I am in Cambridge attending the Social Architecture event sponsored by Corante . Last night we all trooped off to the Degas exhibit at the Sackler and then consumed heroic amounts of alcohol at the Harvard Faculty Club. I had the chance to talk with the man who founded Corante in 2000, Hylton Jolliffe. It’s eerie to talk to about something that is emerging as you speak about it, to know that this conversation next year will be very different from the one you are having this year, not least because of the people in this room.
Now I am in the Ames Courtroom of Austin hall at the Harvard Law School. (The event is co-sponsored by the Berkman Center for Internet and Society here.)
David Weinberger is talking about "social software." He asks that we accept for the purposes of argument that blogging, tagging, wikis, IM, chat, are all types of social software.
Now, he askes, "What do they have in common?"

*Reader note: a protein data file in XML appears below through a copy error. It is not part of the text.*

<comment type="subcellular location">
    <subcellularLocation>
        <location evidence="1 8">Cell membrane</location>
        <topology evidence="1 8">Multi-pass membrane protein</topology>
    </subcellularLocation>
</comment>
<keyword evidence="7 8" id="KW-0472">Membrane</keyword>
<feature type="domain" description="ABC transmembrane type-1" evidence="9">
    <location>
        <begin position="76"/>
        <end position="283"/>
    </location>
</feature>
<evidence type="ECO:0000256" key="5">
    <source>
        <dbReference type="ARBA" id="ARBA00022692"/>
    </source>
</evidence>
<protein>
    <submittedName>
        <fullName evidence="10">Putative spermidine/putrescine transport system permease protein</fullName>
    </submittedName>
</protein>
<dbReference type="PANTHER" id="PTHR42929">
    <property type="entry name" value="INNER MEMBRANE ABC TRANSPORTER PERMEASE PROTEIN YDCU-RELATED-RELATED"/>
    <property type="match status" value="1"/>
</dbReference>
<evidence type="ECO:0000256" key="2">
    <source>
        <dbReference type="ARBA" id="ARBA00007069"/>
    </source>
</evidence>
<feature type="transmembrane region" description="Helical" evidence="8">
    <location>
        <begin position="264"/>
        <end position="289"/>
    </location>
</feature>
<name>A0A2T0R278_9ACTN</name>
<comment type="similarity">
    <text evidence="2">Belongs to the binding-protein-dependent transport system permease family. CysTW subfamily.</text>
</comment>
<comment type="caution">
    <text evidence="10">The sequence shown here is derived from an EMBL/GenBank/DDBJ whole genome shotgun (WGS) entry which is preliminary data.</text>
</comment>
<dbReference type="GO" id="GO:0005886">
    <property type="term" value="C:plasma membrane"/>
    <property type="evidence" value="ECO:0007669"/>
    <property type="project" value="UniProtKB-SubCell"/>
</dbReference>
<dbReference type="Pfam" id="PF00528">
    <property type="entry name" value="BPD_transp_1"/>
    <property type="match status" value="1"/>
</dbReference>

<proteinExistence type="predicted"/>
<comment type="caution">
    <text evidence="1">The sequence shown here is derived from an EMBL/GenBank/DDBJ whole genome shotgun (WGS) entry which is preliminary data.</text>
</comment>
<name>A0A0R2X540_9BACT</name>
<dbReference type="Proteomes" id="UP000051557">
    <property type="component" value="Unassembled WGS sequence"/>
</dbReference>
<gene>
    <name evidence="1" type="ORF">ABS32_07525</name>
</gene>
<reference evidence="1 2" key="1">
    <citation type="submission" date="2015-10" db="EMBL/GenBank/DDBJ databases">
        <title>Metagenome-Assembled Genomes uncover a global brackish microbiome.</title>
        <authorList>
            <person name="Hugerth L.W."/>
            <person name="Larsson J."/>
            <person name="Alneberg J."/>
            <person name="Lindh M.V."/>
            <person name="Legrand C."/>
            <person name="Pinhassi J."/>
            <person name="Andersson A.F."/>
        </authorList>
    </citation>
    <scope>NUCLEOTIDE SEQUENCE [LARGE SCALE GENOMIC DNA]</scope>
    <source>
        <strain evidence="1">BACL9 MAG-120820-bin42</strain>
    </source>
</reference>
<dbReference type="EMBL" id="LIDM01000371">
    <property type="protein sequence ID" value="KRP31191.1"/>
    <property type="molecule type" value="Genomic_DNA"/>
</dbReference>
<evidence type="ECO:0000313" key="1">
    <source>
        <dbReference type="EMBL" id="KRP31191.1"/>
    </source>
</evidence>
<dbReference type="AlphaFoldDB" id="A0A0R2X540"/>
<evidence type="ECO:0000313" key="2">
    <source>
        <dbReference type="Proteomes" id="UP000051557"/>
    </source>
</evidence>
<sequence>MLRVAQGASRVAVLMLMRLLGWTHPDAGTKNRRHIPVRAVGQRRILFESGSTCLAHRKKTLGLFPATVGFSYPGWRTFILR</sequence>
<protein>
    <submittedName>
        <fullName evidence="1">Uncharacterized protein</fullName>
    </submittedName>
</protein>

They are, relatively
low tech (unexpected)
full of individual voices (quite unexpected)
participatory: more memos, more emails
speaking in our own voices
driven by and driving of a new set of values and inclinations::
empowers local knowledge
allows small contacts
encourages symmetrical connections
discourages hierarchical command and control
things David worries about:
(I missed a couple of things here)
will this create a new elite
what I was thinking while listening:
that marketing using social software to listen and perhaps help form the consumer taste and preference to which it must respond will end up making multiple and perhaps messier messages with a faster roll out and take up. It will have to be an interative process, as we work and rework the message, experimented "en pleine air" as it were. (Sorry, that’s the Degas exhibit talking. Degas was worked outside the pleine air tradition. His paintings of relatives examining cotton in an office in New Orleans. Sensational.)
But the problem here is that lots of marketers are white knuckling at the present moment, terrified of anything that is even fractionally off target or noise producing. This is an inclination driven by things in the world of culture that can be changed. But it is also I think probably driven by the street and its demand that we meet our numbers every quarter. There is no leveling in this world, No one says, well, you missed your numbers last quarter but you appear to be making it up for it this quarter.
This external constraint will make it more difficult for marketers to make us of, and enter in to the spirit of, social software.
Thoughts only. Comments please.